by Kate Woodford
A figure of speech that we often use in English is the understatement. An understatement is a statement that describes something as less important, serious, bad, etc. than it really is. There are two main uses for understatements. The first is to be polite:
The colour looks great on you but I think the jacket’s perhaps a bit tight?
A: I seem to recall Sophie quite likes talking.
B: Ha, yes! That’s something of an understatement.
(We can assume from speaker B’s response here that Sophie never stops talking.)
This week we’re looking at a particular type of understatement called litotes /laɪˈtəʊ.tiːz/. In litotes, you state an idea by saying the opposite of what you mean, by using a negative, (‘not’ or ‘no’), before it, for example:
Your colleague, Juan – he’s not the friendliest person I’ve ever met.
It’s not absolutely clear here whether Juan was just a bit unfriendly to the speaker, or was, in fact, the least friendly person the speaker had ever met. Litotes can be quite ambiguous (= having more than one possible meaning). This is perhaps why people often use it when they are criticizing others. (They cannot be accused of being too unkind!):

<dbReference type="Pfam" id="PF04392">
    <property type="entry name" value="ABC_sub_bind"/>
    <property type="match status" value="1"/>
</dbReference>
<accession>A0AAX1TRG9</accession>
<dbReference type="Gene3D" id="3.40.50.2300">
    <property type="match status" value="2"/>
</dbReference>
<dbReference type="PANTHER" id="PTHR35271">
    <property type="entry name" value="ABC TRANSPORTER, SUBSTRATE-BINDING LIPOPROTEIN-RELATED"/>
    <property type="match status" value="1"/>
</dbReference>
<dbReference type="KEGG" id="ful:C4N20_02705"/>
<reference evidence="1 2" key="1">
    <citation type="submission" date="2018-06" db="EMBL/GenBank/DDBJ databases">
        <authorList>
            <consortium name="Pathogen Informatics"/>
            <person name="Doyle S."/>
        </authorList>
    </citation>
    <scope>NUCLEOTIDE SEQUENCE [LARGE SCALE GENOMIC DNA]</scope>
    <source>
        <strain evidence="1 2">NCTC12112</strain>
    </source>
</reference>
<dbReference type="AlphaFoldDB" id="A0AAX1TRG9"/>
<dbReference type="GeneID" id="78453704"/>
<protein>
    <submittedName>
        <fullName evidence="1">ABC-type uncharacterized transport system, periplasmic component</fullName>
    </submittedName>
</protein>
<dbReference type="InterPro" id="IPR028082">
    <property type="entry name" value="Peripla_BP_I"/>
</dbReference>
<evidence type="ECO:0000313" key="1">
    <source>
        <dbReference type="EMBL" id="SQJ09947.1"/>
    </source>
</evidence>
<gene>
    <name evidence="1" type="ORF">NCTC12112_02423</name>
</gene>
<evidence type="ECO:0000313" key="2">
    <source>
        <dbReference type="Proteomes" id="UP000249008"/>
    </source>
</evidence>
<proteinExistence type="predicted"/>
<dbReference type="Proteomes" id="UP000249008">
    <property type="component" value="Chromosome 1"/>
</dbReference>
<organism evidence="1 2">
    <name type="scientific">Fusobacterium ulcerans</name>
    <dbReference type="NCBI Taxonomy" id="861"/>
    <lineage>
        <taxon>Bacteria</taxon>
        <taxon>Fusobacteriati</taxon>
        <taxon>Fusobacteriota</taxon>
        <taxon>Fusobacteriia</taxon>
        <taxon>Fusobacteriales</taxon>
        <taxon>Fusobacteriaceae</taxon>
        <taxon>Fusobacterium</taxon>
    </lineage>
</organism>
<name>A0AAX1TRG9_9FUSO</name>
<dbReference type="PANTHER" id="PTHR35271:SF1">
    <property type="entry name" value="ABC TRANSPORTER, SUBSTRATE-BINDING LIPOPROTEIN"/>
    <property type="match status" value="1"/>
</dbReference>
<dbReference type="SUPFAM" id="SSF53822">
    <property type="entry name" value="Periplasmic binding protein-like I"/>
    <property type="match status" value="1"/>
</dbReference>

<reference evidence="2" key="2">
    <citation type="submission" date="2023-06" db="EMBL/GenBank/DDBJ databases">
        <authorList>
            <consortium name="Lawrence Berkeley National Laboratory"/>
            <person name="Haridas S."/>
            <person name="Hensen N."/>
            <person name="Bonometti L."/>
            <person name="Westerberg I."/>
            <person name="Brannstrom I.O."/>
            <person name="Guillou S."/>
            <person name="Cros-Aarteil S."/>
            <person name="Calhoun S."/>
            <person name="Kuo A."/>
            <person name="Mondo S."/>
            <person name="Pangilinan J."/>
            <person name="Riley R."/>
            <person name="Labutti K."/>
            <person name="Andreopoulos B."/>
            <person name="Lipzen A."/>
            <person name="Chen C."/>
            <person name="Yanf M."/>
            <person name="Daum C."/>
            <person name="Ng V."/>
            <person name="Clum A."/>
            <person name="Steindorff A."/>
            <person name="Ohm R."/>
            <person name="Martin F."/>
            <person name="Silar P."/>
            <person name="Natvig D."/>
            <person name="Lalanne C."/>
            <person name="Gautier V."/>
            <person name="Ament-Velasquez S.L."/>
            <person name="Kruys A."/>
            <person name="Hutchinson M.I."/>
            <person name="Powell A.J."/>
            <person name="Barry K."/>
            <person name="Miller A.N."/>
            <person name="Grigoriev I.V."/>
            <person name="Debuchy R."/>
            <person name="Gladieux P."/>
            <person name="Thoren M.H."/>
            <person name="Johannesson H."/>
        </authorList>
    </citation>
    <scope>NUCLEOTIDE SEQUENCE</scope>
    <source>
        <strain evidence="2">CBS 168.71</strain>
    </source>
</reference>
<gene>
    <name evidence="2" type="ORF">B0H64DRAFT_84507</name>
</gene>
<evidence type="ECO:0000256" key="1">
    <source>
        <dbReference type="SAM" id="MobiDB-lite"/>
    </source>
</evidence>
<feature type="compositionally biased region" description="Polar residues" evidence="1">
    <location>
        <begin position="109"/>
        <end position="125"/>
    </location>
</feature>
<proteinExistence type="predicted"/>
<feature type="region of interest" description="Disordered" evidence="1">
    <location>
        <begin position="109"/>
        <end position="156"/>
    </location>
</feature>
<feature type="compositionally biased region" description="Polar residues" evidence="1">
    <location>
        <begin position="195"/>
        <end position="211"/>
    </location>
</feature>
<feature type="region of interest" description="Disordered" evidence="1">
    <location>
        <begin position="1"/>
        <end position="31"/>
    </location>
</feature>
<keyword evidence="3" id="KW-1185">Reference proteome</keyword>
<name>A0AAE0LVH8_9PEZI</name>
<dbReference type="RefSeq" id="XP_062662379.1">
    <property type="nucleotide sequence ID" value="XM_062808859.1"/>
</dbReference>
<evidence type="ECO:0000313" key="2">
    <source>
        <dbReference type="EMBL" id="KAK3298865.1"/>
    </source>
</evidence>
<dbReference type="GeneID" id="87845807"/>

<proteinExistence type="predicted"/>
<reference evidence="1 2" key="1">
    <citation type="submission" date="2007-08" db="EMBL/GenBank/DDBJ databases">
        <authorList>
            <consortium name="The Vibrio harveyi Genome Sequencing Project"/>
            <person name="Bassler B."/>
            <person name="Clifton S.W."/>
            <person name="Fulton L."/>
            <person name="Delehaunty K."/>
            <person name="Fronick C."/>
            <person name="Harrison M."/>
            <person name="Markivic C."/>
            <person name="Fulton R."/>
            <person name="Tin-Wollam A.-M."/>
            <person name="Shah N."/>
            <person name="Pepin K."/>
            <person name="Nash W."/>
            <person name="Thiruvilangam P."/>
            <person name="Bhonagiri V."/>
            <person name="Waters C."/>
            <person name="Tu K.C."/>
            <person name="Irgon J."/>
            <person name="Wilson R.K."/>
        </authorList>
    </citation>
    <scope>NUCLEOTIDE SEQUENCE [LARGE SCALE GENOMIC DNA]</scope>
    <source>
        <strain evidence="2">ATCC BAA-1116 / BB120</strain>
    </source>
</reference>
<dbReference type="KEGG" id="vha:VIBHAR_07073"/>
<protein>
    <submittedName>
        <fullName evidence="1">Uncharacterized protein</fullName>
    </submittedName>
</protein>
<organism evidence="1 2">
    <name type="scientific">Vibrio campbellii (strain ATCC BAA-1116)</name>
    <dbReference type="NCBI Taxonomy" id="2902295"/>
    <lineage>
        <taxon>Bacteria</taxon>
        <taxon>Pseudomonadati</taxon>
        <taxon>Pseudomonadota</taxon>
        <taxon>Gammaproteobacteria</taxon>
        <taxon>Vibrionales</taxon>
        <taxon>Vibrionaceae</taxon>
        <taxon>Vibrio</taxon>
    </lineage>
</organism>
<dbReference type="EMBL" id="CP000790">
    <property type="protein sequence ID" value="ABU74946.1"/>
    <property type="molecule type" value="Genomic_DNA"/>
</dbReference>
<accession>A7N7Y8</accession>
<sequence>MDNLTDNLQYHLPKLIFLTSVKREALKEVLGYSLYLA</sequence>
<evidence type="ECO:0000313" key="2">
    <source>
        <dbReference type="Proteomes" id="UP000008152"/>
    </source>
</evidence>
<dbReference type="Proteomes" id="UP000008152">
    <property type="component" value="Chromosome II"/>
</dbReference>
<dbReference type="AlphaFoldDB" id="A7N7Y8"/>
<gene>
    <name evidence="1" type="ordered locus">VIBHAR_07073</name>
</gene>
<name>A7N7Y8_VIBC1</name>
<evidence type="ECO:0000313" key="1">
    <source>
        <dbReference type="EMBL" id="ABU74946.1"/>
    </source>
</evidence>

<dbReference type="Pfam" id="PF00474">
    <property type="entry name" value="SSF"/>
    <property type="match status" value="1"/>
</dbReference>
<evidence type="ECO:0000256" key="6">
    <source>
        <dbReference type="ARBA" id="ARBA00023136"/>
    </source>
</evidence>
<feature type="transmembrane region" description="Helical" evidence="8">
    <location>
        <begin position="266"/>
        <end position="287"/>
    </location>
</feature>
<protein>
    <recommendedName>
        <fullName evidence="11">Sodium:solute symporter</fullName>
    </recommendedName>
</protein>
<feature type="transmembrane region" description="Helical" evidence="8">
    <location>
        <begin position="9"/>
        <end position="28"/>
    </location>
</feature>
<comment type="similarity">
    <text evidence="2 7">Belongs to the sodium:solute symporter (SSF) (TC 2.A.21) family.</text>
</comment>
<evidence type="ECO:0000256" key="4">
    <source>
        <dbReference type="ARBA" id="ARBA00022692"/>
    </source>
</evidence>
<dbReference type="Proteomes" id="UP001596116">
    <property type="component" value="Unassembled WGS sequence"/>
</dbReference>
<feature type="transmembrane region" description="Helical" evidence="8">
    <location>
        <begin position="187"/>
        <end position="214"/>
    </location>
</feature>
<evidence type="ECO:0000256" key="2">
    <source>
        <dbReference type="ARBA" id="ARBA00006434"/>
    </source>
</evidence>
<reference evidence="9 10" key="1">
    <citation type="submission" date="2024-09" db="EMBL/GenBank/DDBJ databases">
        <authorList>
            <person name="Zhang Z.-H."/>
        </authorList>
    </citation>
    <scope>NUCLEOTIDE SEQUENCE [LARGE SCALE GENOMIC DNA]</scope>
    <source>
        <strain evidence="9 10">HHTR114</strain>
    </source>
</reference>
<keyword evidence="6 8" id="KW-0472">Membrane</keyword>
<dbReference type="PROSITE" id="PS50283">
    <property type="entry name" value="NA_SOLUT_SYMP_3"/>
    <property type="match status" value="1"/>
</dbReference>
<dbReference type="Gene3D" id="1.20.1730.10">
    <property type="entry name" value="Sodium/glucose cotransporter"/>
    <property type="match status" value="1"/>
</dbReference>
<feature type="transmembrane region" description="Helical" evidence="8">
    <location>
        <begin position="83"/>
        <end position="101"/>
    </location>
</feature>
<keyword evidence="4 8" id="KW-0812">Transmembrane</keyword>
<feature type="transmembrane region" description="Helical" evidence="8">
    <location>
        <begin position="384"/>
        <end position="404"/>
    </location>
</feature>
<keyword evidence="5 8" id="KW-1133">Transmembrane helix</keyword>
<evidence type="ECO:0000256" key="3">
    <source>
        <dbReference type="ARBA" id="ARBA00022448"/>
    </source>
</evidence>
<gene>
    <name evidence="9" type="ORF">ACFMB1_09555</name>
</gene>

He’s not exactly handsome.
She’s not the brightest child I’ve ever taught.
Charlotte’s not the best at timekeeping, it’s true.
I think it’s fair to say she’s not the most athletic of all the students.
A number of idioms and fixed phrases contain litotes. Again, many of them are used for saying negative things about people:
She’s no oil painting (= she is very unattractive).
He’s no angel (= he sometimes behaves badly).
He’s not the sharpest tool in the shed (= he is not clever).
She’s not the sharpest knife in the drawer/block (= she is not clever).
Another form of litotes involves the use of a negative word (‘no’ or ‘not’) before an adjective with a negative prefix. This use has a rather formal feel to it:
Is that a new jacket? It’s not unlike (= it is a bit like) one you already own.
She inherited a not inconsiderable (= large) sum of money.
So that was an introduction to litotes. I hope you found it not uninteresting!